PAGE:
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Fauci warns 'any degree' of COVID-19 restrictions may return if there's another viral surge

  The Biden administration's top public health officials are warning that a highly infectious coronavirus subvariant now spreading in th...

 The Biden administration's top public health officials are warning that a highly infectious coronavirus subvariant now spreading in the U.S. could herald the return of COVID-19 restrictions, including mandatory masking or potentially even lockdowns.

U.S. officials are closely monitoring the BA.2 Omicron subvariant's spread in America after this strain of the coronavirus caused a surge of infections in Europe. Authorities in the United Kingdom have estimated that this subvariant spreads 80% faster than the original Omicron strain, although it does not appear to be more likely to cause hospitalization.

Even so, White House chief medical adviser Dr. Anthony Fauci on Thursday warned that Americans are likely to experience a surge in COVID-19 cases just like Europe, and depending on its severity, the government may put some restrictions back in place.

"We generally follow what goes on in the U.K. by about two to three weeks. So we better pay close attention to what's going on there.," Fauci told CNN's Jake Tapper in an interview

"What they're seeing is an uptick in cases that are related both to the increased transmissibility to the virus, the waning of immunity, but also the fact that they're opening up the way we are here and the way other countries in other parts of Europe and other parts of the world and pulling back on mask mandates and things like that," Fauci said. 

He attributed the lifting of coronavirus restrictions to "an uptick in cases," but noted that scientists in Europe are not reporting an increase in severity of disease.

"For example, their ICU bed usage, their intensive care unit bed usage is not up, and the overall mortality, the overall all-cause mortality is actually down," Fauci said. "So it's a very interesting situation where the cases are going up, but it does not at this point in time appear to be any degree of severity."

U.S. Centers for Disease Control and Prevention Director Dr. Rochelle Walensky made similar comments Thursday, observing that the spread of BA.2 in Europe indicates that the U.S. is likely to see an increase in COVID-19 cases and hospitalizations as restrictions intended to slow the spread are ended.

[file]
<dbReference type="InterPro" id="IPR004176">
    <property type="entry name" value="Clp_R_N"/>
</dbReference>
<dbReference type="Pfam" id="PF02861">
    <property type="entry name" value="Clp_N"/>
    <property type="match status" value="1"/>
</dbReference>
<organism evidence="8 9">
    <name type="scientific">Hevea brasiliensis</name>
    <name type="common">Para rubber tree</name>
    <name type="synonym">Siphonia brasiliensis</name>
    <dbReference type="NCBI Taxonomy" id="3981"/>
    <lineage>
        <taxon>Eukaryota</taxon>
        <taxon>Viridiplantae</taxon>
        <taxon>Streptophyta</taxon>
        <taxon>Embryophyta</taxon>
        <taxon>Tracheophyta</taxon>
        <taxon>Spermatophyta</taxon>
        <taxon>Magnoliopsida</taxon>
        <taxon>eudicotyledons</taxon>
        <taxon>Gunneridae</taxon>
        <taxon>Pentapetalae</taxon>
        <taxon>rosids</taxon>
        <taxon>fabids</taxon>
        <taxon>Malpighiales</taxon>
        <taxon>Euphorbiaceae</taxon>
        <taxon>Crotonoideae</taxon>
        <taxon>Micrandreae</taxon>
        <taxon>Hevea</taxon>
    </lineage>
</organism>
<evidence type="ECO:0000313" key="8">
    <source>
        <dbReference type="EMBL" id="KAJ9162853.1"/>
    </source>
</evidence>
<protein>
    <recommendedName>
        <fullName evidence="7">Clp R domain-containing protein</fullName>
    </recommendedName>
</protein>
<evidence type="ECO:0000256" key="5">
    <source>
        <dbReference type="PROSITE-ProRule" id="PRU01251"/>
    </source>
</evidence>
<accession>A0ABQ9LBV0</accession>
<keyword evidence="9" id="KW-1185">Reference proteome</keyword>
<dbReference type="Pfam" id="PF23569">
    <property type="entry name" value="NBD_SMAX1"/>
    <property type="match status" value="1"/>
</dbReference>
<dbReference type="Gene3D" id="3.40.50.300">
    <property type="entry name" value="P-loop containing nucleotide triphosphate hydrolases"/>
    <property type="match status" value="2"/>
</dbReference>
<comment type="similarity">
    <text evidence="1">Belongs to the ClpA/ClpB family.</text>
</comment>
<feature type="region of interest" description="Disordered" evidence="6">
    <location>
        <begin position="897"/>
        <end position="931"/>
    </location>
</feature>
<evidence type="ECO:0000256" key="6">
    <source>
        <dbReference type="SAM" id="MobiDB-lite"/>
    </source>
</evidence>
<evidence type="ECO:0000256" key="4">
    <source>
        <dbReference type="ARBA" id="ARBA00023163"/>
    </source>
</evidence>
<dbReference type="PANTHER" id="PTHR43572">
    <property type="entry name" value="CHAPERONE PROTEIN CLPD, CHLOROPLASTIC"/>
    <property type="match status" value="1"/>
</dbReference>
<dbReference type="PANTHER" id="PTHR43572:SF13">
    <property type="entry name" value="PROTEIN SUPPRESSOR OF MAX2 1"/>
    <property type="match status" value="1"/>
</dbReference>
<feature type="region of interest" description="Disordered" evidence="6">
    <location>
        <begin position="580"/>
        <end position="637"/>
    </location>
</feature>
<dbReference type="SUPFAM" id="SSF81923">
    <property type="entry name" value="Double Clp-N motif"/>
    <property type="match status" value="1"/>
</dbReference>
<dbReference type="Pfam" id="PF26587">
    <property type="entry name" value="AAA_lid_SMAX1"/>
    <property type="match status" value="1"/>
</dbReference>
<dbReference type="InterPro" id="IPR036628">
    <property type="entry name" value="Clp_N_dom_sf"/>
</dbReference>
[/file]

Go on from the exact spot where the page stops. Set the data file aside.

"We're following this very carefully. We might expect as we open up, as well as we relax many of our mitigation strategies, that we may have some increase in cases related to BA.2," she said.

At the end of February, the CDC created a new framework for evaluating the severity of COVID-19 in America, and under that framework the agency determined that about 70% of Americans lived in parts of the country where it was safe to ditch face masks. In accordance with that guidance, many states and localities that were hesitant to drop mask mandates have now done so.

Fauci said the CDC was not wrong to change its guidance, but cautioned that the government must remain "flexible" and adapt to new circumstances in the event a future coronavirus strain proves to be dangerous.

"We need to be flexible, and if in fact we do see a turnaround and a resurgence, we have to be able to pivot and go back to any degree of mitigation that is commensurate with what the situation is," Fauci said.

The pandemic is not over, he warned, and that means COVID-19 restrictions are still on the table if things get worse.

"We can't just say that 'we are done now; we're going to move on.' We've got to be able to be flexible, because we are dealing with a dynamic situation."

He also emphasized the need for people who have been vaccinated to get a booster shot, if they have not already, because of "waning immunity."

"Only about 50 percent of the people who were eligible to be vaccinated have gotten their boost. And we still have only 65 percent of the total population fully vaccinated," Fauci said. " If we want to be able to have a buffer against the possibility of there being a resurgence, there are things that we can do right now about that."

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